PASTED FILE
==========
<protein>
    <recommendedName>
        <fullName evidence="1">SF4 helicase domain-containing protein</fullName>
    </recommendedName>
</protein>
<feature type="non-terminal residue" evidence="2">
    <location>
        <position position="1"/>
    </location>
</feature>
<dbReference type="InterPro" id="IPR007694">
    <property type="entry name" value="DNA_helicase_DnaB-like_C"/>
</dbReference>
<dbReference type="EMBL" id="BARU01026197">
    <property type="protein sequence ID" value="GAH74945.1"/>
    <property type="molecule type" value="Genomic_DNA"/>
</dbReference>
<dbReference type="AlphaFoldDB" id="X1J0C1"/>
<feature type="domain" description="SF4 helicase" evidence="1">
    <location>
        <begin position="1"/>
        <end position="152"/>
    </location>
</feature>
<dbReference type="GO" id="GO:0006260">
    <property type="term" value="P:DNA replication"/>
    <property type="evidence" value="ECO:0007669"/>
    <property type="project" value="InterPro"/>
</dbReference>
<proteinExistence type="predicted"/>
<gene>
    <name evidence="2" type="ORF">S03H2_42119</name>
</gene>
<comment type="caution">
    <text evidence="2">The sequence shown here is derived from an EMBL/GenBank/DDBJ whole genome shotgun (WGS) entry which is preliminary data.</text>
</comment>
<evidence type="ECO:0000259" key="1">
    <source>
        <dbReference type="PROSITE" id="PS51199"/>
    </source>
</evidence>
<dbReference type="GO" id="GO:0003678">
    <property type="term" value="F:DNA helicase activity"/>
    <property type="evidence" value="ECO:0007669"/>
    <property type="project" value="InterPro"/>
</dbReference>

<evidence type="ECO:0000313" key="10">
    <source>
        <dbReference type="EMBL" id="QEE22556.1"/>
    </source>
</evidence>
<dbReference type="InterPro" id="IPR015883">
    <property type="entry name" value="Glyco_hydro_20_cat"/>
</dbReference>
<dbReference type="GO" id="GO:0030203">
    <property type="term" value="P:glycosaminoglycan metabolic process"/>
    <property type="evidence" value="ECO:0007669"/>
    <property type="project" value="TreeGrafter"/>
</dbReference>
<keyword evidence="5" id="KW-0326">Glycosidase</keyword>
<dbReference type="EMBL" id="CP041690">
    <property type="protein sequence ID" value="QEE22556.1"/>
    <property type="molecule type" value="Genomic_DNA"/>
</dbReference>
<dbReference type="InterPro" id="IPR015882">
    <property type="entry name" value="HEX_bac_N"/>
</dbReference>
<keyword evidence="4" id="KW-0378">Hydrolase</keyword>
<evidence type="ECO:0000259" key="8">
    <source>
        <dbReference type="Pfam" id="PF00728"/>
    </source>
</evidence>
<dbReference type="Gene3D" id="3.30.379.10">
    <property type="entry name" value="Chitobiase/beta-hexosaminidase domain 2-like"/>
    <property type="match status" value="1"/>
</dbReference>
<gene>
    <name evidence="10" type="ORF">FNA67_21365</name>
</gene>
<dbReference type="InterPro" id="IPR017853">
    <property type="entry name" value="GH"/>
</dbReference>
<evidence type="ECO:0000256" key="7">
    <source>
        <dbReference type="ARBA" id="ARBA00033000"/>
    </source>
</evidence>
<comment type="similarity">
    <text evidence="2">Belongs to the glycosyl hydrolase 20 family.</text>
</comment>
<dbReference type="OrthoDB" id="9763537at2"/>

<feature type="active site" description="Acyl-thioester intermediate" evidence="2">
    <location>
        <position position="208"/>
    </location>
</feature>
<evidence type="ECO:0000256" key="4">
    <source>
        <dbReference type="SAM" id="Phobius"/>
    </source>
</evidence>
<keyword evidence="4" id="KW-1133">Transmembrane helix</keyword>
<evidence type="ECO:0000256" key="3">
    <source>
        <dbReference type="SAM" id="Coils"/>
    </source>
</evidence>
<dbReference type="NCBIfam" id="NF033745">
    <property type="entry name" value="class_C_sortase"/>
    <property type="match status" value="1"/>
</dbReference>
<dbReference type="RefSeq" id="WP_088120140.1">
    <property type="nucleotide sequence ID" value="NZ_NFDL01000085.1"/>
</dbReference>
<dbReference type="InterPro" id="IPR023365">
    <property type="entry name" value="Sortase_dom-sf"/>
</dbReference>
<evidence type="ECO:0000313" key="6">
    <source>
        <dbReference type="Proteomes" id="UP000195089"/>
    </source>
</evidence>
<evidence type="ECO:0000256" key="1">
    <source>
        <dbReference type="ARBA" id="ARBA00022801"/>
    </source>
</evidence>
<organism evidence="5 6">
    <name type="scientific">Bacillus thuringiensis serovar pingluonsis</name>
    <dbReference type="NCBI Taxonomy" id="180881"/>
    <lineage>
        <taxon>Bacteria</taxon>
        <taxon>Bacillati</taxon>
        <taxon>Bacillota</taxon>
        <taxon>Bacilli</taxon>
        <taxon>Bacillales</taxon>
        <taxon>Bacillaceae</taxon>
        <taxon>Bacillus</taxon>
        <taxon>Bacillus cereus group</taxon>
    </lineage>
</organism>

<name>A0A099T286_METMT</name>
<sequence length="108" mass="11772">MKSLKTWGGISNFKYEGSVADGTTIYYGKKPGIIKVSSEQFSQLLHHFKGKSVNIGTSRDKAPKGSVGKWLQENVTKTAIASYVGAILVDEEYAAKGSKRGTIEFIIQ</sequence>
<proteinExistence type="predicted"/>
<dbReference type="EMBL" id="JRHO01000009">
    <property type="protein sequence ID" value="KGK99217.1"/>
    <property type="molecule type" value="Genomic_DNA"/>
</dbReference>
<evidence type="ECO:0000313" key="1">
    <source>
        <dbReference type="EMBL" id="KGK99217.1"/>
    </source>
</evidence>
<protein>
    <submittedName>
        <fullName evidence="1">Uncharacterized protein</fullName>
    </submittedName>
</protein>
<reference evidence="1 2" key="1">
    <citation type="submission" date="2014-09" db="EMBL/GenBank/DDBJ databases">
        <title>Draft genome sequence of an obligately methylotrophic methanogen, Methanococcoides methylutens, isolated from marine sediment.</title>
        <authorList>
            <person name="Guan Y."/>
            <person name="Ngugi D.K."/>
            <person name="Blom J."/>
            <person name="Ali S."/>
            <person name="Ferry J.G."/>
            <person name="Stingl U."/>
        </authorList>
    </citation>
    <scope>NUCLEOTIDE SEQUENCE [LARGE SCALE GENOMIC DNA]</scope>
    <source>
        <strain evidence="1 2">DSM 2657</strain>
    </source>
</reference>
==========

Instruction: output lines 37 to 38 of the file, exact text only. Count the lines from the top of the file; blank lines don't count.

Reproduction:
<evidence type="ECO:0000259" key="1">
    <source>